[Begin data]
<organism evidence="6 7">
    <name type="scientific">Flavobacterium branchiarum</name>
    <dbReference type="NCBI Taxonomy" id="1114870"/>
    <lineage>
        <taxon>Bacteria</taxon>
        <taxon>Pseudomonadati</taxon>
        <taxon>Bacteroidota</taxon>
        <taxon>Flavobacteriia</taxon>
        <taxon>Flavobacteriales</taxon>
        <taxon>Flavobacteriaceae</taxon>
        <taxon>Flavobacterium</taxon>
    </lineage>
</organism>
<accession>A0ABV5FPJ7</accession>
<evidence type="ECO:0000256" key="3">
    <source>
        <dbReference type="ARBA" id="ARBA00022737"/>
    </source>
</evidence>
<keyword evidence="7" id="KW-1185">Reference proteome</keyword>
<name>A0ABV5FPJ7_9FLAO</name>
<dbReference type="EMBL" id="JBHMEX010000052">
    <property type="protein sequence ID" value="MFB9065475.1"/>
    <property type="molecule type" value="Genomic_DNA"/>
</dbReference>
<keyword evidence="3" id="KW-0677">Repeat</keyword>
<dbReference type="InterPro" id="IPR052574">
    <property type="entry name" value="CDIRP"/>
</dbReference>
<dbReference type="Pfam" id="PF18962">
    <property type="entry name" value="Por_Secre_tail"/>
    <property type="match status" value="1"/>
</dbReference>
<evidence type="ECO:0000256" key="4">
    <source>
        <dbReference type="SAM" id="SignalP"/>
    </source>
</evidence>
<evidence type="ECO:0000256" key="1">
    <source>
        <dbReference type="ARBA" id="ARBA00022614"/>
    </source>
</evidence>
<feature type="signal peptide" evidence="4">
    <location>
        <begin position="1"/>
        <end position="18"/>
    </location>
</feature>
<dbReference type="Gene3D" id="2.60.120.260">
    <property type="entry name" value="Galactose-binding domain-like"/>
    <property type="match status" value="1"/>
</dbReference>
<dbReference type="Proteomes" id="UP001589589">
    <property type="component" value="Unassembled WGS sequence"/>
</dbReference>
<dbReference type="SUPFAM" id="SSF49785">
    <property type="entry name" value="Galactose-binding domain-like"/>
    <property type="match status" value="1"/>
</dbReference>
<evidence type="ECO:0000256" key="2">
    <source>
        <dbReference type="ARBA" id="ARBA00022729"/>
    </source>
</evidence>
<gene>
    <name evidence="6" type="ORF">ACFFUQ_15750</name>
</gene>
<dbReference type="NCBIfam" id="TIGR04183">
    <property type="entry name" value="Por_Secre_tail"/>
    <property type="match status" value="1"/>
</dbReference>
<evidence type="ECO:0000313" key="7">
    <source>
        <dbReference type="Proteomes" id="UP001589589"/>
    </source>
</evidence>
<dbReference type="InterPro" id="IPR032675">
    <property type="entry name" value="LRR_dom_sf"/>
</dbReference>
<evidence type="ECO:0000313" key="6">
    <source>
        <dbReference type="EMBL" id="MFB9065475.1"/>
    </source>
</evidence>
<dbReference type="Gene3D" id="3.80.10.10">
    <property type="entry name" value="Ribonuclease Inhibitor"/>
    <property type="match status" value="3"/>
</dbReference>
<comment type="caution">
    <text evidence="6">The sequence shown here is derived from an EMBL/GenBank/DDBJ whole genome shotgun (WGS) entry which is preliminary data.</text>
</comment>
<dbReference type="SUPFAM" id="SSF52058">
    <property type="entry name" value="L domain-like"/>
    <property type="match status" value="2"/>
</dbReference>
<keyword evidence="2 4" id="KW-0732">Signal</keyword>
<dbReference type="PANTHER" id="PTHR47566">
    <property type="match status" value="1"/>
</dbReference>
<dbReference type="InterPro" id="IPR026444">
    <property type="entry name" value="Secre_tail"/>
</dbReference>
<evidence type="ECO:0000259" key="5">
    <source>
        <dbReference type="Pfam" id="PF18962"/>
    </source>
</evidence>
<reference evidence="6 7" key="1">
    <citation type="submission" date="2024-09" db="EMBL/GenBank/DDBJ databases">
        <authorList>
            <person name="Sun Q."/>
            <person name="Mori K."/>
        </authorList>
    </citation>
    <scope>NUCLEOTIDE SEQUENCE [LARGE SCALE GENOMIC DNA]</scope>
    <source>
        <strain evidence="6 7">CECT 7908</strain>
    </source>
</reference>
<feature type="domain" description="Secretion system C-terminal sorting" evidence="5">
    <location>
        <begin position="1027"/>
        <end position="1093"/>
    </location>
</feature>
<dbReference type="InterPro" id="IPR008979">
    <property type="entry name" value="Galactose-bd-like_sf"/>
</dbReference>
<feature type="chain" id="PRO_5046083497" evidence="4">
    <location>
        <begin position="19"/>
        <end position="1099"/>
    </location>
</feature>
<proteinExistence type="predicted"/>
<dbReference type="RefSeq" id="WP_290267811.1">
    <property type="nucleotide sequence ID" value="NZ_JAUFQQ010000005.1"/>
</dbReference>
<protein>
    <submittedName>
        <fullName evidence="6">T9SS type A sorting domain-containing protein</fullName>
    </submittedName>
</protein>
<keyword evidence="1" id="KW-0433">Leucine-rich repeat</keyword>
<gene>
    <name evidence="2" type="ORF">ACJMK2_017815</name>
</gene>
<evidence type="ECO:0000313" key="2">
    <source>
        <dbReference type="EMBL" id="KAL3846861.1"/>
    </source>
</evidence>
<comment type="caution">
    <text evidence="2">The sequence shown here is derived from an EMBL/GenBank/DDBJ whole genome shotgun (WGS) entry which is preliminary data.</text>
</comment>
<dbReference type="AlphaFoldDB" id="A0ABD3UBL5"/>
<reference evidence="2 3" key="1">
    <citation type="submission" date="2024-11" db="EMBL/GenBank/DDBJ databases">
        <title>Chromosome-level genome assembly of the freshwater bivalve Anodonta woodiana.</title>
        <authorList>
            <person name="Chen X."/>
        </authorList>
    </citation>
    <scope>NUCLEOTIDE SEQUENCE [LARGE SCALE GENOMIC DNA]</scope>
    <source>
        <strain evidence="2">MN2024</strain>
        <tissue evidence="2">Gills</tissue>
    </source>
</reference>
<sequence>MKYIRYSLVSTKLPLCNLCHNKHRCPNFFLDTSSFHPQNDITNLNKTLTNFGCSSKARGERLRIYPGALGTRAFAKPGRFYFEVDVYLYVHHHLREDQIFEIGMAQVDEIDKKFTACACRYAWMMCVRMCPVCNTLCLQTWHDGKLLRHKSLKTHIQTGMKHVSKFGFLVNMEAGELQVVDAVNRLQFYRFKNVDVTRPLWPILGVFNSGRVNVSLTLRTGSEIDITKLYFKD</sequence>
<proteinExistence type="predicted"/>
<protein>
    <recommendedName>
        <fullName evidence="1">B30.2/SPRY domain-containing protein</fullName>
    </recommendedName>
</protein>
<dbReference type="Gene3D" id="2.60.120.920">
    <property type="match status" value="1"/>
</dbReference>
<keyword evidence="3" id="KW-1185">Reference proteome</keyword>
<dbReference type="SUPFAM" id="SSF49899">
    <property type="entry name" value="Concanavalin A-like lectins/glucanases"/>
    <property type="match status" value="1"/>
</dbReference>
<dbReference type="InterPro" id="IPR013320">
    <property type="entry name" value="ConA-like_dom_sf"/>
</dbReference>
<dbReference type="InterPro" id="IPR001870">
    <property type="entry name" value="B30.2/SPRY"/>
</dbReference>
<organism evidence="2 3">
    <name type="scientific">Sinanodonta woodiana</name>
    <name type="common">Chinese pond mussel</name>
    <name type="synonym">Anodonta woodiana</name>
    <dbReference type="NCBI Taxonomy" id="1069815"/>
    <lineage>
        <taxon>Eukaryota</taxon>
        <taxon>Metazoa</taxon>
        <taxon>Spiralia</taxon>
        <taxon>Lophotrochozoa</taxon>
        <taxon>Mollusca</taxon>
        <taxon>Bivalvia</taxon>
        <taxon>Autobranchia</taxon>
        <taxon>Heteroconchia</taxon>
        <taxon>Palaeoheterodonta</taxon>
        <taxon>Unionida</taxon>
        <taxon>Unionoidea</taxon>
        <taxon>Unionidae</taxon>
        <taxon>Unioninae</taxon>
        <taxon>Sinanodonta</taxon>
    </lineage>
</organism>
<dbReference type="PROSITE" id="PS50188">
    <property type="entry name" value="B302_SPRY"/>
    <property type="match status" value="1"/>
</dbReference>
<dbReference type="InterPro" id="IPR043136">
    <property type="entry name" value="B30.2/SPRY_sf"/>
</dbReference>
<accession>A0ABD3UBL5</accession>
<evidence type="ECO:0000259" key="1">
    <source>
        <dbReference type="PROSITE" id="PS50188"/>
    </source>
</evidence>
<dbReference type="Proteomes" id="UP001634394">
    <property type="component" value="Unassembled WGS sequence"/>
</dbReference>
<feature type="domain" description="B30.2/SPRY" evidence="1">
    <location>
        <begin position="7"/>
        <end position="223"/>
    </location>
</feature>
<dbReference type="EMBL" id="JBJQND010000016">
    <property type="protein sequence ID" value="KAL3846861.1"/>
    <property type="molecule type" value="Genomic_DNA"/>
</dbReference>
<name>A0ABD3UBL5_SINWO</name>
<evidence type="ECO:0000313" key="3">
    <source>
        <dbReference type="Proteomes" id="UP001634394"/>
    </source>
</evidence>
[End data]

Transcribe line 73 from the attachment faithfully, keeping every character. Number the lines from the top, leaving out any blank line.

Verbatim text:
<evidence type="ECO:0000313" key="7">